Editorial

What UConn’s Addition Means for Butler and the ‘New Big East’

On Thursday, the Big East conference will formally announce the University of Connecticut’s addition as its newest member–which was already reported as a done deal this past weekend:

Right now, here’s what we know:

While UConn’s men’s basketball isn’t what it once was under former legendary head coach Jim Calhoun–as a blue blood caliber program, having now suffered three straight losing seasons, 2nd-year head coach Dan Hurley has them poised to become a tournament team upon their new Big East debut in 2020-21.

With an enrollment of over 30,000 students, UConn will become the largest school in the Big East–as the next closest school, DePaul, comes in at around 24,000 students.

It has the size, financial might, championship pedigree, rabid fan base, and an impressive head coach to eventually return to at least some of the program’s prior glory (as 4x NCAA Champions).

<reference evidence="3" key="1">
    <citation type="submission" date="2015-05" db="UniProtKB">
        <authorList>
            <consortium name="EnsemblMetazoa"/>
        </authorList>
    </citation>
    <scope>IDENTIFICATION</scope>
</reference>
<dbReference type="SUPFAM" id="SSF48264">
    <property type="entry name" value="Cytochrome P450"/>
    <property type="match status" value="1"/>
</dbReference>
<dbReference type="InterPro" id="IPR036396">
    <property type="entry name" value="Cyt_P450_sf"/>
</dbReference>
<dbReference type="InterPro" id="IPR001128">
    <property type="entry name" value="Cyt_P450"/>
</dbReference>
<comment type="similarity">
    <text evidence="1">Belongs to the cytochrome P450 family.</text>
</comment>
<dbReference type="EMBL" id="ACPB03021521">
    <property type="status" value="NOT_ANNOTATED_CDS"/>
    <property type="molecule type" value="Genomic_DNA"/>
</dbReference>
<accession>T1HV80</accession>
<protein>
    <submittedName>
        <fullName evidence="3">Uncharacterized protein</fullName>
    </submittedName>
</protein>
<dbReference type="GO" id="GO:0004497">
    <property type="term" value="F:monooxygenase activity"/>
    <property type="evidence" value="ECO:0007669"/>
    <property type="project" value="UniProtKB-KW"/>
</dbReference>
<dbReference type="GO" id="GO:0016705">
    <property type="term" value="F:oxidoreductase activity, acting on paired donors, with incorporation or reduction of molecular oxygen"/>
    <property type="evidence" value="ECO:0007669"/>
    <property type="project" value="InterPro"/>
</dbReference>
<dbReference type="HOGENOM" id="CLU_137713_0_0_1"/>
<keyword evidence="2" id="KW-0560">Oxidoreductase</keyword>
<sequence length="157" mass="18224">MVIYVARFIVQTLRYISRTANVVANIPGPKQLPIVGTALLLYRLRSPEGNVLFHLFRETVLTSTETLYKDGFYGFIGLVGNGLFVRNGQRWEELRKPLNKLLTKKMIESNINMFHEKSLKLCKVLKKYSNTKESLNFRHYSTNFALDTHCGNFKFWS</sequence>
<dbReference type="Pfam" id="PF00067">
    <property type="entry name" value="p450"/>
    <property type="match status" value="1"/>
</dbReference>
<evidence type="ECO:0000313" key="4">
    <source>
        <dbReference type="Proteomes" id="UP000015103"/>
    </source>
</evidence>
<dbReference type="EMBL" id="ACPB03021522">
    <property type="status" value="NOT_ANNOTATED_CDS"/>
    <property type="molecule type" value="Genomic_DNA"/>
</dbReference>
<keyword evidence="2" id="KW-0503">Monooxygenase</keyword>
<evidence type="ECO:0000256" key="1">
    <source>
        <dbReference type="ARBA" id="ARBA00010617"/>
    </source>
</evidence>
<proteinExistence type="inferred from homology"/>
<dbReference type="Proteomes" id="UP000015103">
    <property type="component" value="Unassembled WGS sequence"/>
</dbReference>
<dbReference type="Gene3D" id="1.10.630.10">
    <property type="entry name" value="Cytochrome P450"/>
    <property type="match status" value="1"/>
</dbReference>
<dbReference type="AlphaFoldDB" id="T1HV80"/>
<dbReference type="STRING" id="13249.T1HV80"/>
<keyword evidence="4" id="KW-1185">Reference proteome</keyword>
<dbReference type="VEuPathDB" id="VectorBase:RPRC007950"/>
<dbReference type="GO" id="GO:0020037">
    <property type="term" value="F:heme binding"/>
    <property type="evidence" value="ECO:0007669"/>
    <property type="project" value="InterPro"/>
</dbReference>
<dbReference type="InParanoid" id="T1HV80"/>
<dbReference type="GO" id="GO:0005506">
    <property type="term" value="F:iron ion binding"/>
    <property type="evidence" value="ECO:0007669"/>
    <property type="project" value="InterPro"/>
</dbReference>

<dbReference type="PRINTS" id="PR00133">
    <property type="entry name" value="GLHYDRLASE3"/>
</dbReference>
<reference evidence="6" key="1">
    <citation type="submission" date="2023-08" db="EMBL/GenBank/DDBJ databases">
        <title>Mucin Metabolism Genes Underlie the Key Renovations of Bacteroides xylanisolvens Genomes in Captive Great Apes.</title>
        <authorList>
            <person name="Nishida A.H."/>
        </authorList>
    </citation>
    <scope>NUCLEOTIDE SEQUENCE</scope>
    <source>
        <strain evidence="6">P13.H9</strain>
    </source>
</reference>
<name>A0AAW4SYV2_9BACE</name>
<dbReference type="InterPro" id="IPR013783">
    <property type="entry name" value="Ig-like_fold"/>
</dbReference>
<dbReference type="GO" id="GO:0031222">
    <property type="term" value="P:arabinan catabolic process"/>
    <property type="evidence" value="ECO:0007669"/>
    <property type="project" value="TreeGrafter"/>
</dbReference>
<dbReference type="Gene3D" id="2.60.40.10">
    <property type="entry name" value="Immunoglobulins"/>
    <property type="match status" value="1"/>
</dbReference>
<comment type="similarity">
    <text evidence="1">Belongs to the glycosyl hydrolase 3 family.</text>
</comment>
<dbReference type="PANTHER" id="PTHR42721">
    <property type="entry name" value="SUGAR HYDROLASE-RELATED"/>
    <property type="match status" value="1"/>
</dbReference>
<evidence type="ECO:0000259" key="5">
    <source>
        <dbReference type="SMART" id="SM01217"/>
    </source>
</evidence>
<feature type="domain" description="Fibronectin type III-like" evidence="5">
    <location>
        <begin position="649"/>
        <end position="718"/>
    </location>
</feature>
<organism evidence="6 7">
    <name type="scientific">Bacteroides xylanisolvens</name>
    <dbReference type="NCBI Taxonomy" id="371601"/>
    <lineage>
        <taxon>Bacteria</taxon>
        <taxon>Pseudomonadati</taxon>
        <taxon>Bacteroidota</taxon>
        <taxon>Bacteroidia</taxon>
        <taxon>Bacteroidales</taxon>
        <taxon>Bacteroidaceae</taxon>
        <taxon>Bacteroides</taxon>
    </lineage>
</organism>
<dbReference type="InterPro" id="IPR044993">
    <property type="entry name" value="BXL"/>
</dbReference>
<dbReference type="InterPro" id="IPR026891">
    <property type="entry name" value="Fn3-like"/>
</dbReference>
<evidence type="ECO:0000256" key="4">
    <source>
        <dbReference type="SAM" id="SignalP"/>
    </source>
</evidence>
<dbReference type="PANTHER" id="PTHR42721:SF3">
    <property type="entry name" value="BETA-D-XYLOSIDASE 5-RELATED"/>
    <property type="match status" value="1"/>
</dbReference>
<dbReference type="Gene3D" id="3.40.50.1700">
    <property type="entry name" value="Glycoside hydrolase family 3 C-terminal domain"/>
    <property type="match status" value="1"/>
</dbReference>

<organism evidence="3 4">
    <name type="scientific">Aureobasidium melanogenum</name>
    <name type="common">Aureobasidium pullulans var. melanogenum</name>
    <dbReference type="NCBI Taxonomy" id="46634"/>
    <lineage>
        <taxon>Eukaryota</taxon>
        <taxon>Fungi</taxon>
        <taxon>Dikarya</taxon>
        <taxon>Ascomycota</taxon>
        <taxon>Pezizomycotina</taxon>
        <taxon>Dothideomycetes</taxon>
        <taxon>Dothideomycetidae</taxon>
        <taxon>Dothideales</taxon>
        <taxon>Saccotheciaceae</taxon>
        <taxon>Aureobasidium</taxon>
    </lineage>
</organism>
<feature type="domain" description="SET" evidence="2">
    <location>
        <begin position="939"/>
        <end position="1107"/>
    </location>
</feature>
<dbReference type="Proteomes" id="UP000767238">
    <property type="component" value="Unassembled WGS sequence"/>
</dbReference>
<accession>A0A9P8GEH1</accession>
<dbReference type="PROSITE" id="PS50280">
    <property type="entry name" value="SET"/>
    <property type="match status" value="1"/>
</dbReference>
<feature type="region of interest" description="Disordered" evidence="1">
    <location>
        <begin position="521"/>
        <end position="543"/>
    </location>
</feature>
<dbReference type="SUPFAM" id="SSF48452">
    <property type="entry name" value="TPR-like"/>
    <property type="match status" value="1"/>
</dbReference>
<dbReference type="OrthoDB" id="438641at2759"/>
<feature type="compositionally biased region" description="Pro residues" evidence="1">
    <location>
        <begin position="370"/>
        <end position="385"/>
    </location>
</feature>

Simply put, the potential for greatness is still there for the Huskies–and the Big East should provide them a grander national stage than the American Athletic Conference to accomplish it.

Their arrival coincides with a relatively uncertain time for the Big East too in men’s basketball. Specifically, there’s Villanova as the perennial top program and then everyone else (especially with former Xavier head coach Chris Mack having left for Louisville a year ago).

No other program has clearly separated themselves on a year-to-year basis from the rest of the pack–other than Jay Wright‘s squad.

There’s no doubt that the Huskies’ arrival will make the Big East Conference better collectively–as well as more lucrative for all schools (and the Big East tournament should be that much better with Storrs, CT, a short commute away from Madison Square Garden in terms of fanfare and intensity).

It also could provide the Big East with some increased leverage for a new, ‘greener’ deal with Fox Sports when their current television deal expires in 2024-25.

However, where Butler should aspire to be as a program is consistently in that #2-4 range in the Big East–and UConn will add another potential high caliber program that could make it that much harder to survive in such a tough conference’s pecking order.

Still, the move should still be more good than bad for the Bulldogs–and if nothing else, we can start putting some of those memories of the 2011 National Championship Game safely behind us (*if not dead and buried).